Girlstart After School is a free, weekly STEM afterschool program designed as an intensive intervention to increase girls’ interest and engagement in STEM through sequential, informal, hands-on and inquiry-based activities in topics across the STEM acronym. In this selection of evaluation data from the 2015-2016 school year, participants demonstrated gains along three major categories of youth outcomes—interest in STEM, capacity to engage in STEM, and finding value in STEM.
The Clubhouse Network provides a creative and safe out-of-school learning environment in which youth from underserved communities work with adult mentors to explore their own ideas, develop new skills and build self-confidence through the use of technology. In this selection of evaluation data spanning 2013 to 2016, participants demonstrated gains along three major categories of youth outcomes—interest in STEM, capacity to engage in STEM, and finding value in STEM.
An evaluation of 82 afterschool programs funded by the Oakland School-Based After School Partnership, a collaboration between Oakland Fund for Children and Youth (OFCY) and the Oakland Unified School District’s After School Programs Office (ASPO), that served 16,505 students during the 2014-2015 school year. Site visits and student surveys were used to evaluate the quality of the program and student’s perceptions of the program’s impacts on their academic performance, behavior, health, and readiness for the future. The evaluation found that Oakland afterschool programs are positively impacting their students’ academics, behavior, self-confidence, health and wellness, and readiness for the future.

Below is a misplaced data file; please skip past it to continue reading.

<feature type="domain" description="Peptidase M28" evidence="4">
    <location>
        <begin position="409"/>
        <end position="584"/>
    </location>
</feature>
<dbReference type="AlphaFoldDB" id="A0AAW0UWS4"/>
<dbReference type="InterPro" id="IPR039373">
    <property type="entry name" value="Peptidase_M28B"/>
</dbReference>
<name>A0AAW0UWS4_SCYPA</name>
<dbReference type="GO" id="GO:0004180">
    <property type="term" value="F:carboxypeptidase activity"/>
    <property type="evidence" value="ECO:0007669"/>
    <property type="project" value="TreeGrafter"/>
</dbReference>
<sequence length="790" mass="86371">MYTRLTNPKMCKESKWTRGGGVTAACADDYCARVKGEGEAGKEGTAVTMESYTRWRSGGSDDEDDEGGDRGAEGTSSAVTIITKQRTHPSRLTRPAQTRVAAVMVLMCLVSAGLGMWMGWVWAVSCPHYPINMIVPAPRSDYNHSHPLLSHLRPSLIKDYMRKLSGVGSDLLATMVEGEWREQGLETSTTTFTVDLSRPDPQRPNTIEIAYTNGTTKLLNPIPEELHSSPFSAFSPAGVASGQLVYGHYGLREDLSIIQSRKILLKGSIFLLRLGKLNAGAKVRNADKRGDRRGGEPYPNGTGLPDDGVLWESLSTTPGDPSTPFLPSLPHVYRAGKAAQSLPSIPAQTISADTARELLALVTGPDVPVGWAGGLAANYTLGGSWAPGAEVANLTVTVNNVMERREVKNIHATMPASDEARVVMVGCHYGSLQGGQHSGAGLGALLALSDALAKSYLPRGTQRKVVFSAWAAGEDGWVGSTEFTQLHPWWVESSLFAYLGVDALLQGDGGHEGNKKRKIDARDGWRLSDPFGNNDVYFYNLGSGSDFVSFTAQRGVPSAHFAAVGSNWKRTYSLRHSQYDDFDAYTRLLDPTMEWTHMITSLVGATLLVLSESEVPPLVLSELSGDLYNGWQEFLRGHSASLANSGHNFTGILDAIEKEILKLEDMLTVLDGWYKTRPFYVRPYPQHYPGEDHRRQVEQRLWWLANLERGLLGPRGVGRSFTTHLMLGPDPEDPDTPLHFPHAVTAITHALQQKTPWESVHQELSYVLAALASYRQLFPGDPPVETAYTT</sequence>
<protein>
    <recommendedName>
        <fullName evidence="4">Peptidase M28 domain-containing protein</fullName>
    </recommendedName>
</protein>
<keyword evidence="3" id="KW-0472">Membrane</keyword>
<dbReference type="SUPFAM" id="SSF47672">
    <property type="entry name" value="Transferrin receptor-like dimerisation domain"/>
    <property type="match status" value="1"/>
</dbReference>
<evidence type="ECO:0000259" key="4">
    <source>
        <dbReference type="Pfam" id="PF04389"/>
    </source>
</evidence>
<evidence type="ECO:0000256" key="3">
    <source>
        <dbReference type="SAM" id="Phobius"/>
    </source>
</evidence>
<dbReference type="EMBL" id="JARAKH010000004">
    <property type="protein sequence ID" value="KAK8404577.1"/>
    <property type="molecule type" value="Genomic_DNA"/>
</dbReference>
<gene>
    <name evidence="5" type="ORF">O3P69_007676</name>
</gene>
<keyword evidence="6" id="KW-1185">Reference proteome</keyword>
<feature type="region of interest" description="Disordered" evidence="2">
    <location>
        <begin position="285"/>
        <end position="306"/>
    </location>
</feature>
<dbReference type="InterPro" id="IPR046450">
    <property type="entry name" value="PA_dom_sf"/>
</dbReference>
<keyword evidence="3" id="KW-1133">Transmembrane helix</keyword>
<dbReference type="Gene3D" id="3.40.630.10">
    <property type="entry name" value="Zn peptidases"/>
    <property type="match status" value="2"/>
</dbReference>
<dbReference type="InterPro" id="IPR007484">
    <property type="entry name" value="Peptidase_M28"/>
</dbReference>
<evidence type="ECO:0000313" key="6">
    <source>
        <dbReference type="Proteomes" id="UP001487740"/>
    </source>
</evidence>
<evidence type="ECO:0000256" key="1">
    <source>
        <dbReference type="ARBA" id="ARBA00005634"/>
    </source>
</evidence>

An evaluation of participation levels and academic outcomes of 8,849 Los Angeles high school students participating in an afterschool program operated by the EduCare Foundation in 2014-2015. A comparison of EduCare attenders and non-attenders indicates that participants in EduCare After School Programs have higher school day attendance and credit completion rates, and outperform non-participants in California High School Exit Exam (CAHSEE) and California English Language Development Test (CELDT) scores.
An evaluation of more than 16,000 students participating in Michigan’s 21st Century Community Learning Centers (21st CCLC) during the 2013-14 school year. Regular participants saw improvements in their math and reading grades, homework completion, school day behavior, and attendance rates. The evaluation also found that the students’ math grades, teachers’ reports of homework completion and school behavior, students’ attendance and behavior in school, and students’ reports of their commitment to school all saw improvements the more total days they participated in program, starting at a minimum of 20 days.